ActionAid is a global movement of people working together to further human rights and defeat poverty for all.

Upper Nuimi

 

Upper Nuimi is situated in the Western part of the North Bank Division approximately 30-40km from the biggest commercial town and ferry crossing terminal to Banjul the Capital city of the Gambia, in the southwest.

It is one of six districts in this administrative area very close to the river Gambia which makes it an important fishing and tourist attraction area.

The area has also historic significance as a slave trade route and post made famous by Kunte Kinteh the main character in Alex Hailey’s book “Roots”.

The area is very remote due to poor and inaccessible road networks especially during the rainy season. Alternatively access to the area can be through the river Gambia by boat but this means of transport is used mainly by tourists.

The climate is typical of the sub-Sahel region, with 3-5 months rains and 7-9 months of dry season. 

The dry season is characterised by hot dry winds with an average monthly temperatures that ranges between 18-33 degrees Celsius in January, and from 24-39 degree Celsius in May and throughout the year.

Rainfall occurs between June and October each year, with August generally recording the highest rainfall. Average annual rainfall currently ranges between 745mm -1000mm

Over 90 per cent of the people that live in the Upper Nuimi are subsistence farmers.  Major crops grown in the area are rice, maize, millet, cassava and groundnuts.

The area is inhabited by three major ethnic groups namely Mandinka, Wollof and Fula. Other smaller ethnic groups found in the area are Jola, Serer, Manjago and Bambara. Culturally the people of Upper Nuimi still practice polygamy that allows men to marry more than one wife.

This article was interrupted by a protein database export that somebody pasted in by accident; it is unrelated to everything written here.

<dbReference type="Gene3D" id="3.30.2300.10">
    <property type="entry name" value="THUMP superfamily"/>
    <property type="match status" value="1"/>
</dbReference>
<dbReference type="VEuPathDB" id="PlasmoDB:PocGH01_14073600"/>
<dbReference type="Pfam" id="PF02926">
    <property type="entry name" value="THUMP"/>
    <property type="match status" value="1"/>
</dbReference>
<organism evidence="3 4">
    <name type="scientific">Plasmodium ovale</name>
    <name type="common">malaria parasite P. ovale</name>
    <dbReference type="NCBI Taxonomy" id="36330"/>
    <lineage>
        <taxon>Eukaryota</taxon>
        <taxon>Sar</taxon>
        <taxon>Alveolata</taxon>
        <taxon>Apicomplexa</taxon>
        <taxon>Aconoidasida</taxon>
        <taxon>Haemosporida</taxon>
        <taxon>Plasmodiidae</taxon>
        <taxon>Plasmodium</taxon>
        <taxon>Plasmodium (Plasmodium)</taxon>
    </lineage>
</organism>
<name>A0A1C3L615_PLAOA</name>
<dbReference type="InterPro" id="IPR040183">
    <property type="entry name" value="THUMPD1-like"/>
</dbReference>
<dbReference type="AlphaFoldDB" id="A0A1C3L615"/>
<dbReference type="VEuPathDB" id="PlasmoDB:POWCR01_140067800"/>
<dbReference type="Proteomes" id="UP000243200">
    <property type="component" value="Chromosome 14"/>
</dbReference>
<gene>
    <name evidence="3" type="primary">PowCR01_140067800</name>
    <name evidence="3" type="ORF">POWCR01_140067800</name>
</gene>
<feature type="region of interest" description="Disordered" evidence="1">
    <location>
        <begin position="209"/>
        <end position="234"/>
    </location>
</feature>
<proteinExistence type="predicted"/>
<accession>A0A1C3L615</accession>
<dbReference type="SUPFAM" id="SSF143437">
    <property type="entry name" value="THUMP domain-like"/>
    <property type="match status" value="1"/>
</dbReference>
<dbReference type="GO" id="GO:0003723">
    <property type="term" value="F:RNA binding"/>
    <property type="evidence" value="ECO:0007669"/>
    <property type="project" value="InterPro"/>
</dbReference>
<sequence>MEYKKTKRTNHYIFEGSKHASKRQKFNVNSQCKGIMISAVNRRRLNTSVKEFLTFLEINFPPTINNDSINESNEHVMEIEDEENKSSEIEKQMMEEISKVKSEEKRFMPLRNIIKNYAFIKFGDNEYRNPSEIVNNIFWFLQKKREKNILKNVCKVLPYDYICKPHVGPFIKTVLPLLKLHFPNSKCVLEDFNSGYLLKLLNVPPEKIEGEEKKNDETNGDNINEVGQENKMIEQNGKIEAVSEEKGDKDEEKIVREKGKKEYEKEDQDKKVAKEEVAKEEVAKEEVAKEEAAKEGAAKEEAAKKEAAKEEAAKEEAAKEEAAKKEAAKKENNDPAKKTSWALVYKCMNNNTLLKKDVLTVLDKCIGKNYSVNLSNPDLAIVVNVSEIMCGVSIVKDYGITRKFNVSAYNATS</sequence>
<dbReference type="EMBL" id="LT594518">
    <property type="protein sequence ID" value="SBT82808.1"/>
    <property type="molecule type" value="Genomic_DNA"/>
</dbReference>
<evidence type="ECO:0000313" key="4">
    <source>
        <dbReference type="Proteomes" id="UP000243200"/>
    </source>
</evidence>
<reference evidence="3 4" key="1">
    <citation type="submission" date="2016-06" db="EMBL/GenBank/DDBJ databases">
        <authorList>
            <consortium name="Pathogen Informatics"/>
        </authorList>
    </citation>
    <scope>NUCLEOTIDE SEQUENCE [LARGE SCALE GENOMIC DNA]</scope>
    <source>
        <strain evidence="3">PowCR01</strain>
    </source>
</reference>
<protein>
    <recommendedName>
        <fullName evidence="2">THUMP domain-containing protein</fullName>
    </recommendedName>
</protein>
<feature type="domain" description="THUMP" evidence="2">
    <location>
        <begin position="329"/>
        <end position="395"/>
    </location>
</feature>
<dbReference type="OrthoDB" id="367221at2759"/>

There exist very strong extended family system which acts as an important social network for support and solidarity among members of the same family and relatives.

The average family size is 15 people which include husband, wives, children, uncle, aunts, nephews, grandparents etc.

Extended families live in big compounds usually with each parent having his/her own house with the eldest male being the head of all households in the compound.

The people of Upper Nuimi have a very warm character and very welcoming to visitors which explains why tourists are always happy to come back for a second time. They have a rich culture of dance, festivities, customary practices and norms.

Literacy rate in the Upper Nuimi is very low especially among women. Over 60 per cent of them have not attained any form of education.

Poverty and parental fears about the negative religious and cultural impact of secular state education are largely to blame for the low literacy rate amongst women and girls.

Other reasons include financial costs and labor demand on women and girls at the domestic level.

There are only seven lower basic schools, two basic cycle schools and four pre-schools and only one upper basic school in the whole area.

There are four outreach clinics and only one minor health facility. Although a major health centre has been constructed in the area and similar to other health facilities  it does not have adequate drugs and trained personnel.

Malaria is the leading killer disease among children. Other major health problems include malnutrition, sexually transmitted diseases and high maternal rates.

Upper Nuimi (DA 9)